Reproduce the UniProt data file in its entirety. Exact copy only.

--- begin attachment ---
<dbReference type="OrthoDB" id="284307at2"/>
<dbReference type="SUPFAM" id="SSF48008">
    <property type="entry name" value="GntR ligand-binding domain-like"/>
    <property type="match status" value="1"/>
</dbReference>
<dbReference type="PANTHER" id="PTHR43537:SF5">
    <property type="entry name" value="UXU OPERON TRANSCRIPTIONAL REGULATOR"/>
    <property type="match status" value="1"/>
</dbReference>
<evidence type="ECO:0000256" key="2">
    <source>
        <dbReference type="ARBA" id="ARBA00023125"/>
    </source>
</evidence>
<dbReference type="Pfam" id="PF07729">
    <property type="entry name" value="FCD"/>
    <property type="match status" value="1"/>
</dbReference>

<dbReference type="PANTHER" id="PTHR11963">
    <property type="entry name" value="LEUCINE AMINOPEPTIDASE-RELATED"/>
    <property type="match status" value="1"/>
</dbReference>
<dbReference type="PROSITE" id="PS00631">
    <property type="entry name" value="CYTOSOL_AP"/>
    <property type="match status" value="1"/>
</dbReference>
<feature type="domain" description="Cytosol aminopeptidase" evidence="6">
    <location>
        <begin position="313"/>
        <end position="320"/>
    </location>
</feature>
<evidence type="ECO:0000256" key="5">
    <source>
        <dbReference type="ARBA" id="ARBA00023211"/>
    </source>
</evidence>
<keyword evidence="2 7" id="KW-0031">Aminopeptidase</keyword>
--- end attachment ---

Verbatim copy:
<dbReference type="OrthoDB" id="284307at2"/>
<dbReference type="SUPFAM" id="SSF48008">
    <property type="entry name" value="GntR ligand-binding domain-like"/>
    <property type="match status" value="1"/>
</dbReference>
<dbReference type="PANTHER" id="PTHR43537:SF5">
    <property type="entry name" value="UXU OPERON TRANSCRIPTIONAL REGULATOR"/>
    <property type="match status" value="1"/>
</dbReference>
<evidence type="ECO:0000256" key="2">
    <source>
        <dbReference type="ARBA" id="ARBA00023125"/>
    </source>
</evidence>
<dbReference type="Pfam" id="PF07729">
    <property type="entry name" value="FCD"/>
    <property type="match status" value="1"/>
</dbReference>

<dbReference type="PANTHER" id="PTHR11963">
    <property type="entry name" value="LEUCINE AMINOPEPTIDASE-RELATED"/>
    <property type="match status" value="1"/>
</dbReference>
<dbReference type="PROSITE" id="PS00631">
    <property type="entry name" value="CYTOSOL_AP"/>
    <property type="match status" value="1"/>
</dbReference>
<feature type="domain" description="Cytosol aminopeptidase" evidence="6">
    <location>
        <begin position="313"/>
        <end position="320"/>
    </location>
</feature>
<evidence type="ECO:0000256" key="5">
    <source>
        <dbReference type="ARBA" id="ARBA00023211"/>
    </source>
</evidence>
<keyword evidence="2 7" id="KW-0031">Aminopeptidase</keyword>